Those words remain true to this day. It is simply not possible to avoid real estate taxes completely. 

Although there are tax loss harvesting strategies to consider when building your real estate portfolio, you should expect to pay taxes along the way. With that in mind, here are some of the ways that you can effectively manage your taxes to minimize the costs over time. 

1031 exchange

A 1031 exchange can be a convenient way for investors to revamp their real estate portfolio with minimal taxes. Essentially, you would sell one of your investment properties and then use the proceeds of the sale to purchase another property to defer paying taxes on any capital gains you acquired in the process. 

Although a 1031 exchange can become fairly complicated, it could be an effective way to minimize your tax burdens. Find out more about these possibilities on the IRS website.


REITs will not allow you to avoid taxes, but they can simplify the process of paying taxes. When you invest in REITs through a company such as Fundrise or RealtyMogul, the company will likely send you an organized tax document each year.

At that point, you’ll simply turn the form in to the IRS as a part of your tax filing. Although you cannot use REITs to avoid taxes, you can use them to simplify your life. You will still reap the benefits of investing in real estate with less hassle associated with tax time. 

What is preferred equity?

As you research your real estate investing options, you may come across the term preferred equity. Preferred equity is debt that is more expensive than a mortgage but has the potential to be more lucrative than traditional equity. 

RealtyMogul offers preferred equity to its users. In general, preferred equity is considered riskier than traditional equity opportunities.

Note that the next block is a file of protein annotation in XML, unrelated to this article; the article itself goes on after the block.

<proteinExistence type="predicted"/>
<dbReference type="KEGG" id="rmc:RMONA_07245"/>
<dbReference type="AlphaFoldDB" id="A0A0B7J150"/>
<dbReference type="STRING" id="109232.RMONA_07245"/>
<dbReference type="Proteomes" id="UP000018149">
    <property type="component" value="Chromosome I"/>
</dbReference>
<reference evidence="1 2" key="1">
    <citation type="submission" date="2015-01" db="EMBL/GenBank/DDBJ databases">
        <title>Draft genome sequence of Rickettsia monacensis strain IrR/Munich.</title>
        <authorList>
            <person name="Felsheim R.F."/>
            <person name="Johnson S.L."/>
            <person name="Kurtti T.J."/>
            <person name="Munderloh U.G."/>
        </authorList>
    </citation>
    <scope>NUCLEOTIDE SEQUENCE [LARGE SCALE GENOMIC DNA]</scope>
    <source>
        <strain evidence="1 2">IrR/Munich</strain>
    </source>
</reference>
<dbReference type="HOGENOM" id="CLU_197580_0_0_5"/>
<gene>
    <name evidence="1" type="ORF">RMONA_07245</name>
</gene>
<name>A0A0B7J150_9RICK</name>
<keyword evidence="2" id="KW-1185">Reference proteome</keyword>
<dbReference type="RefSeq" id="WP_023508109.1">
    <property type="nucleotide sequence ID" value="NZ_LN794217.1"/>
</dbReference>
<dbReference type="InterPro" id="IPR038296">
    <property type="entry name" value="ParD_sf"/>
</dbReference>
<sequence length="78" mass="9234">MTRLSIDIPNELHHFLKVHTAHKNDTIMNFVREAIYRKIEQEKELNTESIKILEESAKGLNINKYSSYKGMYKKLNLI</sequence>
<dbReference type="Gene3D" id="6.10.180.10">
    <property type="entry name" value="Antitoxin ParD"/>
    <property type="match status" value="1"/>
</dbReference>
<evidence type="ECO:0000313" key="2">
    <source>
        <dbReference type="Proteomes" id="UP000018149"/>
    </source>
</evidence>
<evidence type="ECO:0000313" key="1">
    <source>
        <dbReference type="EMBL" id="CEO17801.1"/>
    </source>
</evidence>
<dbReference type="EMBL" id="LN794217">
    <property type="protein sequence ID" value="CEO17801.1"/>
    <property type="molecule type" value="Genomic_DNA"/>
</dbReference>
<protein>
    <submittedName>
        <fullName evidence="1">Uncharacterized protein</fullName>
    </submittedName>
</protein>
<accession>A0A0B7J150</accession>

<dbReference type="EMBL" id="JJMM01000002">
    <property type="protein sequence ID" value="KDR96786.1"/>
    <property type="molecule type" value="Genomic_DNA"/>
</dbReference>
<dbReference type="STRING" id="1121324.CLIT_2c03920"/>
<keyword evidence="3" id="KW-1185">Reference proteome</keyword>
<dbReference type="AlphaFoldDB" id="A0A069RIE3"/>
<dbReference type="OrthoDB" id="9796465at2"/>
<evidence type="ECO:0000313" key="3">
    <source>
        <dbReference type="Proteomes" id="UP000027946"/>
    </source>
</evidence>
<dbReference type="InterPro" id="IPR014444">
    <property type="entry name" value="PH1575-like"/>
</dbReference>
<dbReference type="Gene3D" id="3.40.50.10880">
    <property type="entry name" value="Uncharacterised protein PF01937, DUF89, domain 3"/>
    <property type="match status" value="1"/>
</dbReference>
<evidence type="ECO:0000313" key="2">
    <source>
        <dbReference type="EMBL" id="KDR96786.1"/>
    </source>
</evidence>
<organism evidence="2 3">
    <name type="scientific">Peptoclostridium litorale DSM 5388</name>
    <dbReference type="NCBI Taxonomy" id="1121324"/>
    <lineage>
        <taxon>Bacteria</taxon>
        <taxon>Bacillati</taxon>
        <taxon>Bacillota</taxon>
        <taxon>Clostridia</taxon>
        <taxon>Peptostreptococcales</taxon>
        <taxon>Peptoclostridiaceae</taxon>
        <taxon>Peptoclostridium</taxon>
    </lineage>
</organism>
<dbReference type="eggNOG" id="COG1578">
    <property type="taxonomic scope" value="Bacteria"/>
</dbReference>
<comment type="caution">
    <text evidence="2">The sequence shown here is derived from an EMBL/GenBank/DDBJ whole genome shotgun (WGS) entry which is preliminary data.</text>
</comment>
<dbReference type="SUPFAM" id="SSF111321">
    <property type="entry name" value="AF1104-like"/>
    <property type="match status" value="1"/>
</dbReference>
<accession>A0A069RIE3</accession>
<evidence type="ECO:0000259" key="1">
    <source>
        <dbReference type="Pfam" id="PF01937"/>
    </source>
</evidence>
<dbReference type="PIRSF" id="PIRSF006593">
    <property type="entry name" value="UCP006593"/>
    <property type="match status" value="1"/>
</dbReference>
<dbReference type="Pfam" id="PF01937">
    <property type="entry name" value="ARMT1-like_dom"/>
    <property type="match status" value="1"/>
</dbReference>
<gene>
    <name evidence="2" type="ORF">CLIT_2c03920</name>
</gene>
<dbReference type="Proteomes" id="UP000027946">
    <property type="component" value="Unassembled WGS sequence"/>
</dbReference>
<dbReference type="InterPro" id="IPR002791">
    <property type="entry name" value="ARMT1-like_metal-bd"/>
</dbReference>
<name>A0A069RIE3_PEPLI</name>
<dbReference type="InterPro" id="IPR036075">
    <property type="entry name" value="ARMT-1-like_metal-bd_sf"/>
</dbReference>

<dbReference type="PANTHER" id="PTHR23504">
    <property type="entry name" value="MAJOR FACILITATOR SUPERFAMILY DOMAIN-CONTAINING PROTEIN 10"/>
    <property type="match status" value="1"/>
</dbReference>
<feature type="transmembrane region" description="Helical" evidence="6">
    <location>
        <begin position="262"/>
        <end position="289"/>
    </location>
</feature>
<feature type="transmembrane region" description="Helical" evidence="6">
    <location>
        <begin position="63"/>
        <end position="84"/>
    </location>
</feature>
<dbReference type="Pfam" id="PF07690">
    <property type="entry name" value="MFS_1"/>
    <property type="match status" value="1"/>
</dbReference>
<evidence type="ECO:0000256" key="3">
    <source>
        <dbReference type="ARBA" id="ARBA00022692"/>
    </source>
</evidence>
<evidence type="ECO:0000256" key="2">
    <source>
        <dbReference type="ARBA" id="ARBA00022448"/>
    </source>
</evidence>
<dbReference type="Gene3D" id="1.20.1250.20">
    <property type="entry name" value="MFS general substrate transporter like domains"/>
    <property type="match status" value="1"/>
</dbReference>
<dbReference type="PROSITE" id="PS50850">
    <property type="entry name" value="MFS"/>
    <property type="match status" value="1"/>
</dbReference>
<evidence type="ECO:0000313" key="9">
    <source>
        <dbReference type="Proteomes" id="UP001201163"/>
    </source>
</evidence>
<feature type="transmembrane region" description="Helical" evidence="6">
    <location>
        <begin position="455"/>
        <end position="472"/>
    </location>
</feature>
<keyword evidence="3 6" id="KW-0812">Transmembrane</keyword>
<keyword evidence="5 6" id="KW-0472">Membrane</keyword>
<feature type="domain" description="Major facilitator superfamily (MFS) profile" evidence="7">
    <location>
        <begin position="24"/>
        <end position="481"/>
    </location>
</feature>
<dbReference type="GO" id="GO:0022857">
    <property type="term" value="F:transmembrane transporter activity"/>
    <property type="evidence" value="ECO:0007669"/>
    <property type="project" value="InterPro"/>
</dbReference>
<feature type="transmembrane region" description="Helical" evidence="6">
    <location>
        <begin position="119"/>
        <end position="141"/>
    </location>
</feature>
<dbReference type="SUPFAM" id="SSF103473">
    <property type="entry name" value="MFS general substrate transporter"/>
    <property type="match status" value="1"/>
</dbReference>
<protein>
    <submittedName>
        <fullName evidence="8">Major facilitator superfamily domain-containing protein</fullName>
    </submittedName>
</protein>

How to handle real estate taxes

Unfortunately, the tax code is not written in a way that makes it easy to understand. Although the rules need to be followed, it can be overwhelming to sift through tax documents. 

If you have a very simple income situation, then you should be able to handle taxes on your own. However, when you start adding real estate investments into the picture, it might be time to consult a tax professional. With their help, you can ensure that you are interpreting the tax code correctly. Plus, they’ll be able to point out tax deductions and credits that you might have otherwise missed. 


Investing in real estate can allow you to build an additional income stream over time. With that, it is an extremely good idea to start investing in real estate, especially while you’re young.

Take the tax ramifications of this choice in stride as you work to build a better future for yourself. 

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About the author

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Sarah Sharkey is a personal finance writer covering retirement, investing, debt, savings, credit cards, mortgages, and student loans. Additionally, she is the founder of Adventurous Adulting, a personal finance blog dedicated to helping readers tackle their money and take control of the adventure of life. You can connect with her on LinkedIn or Twitter.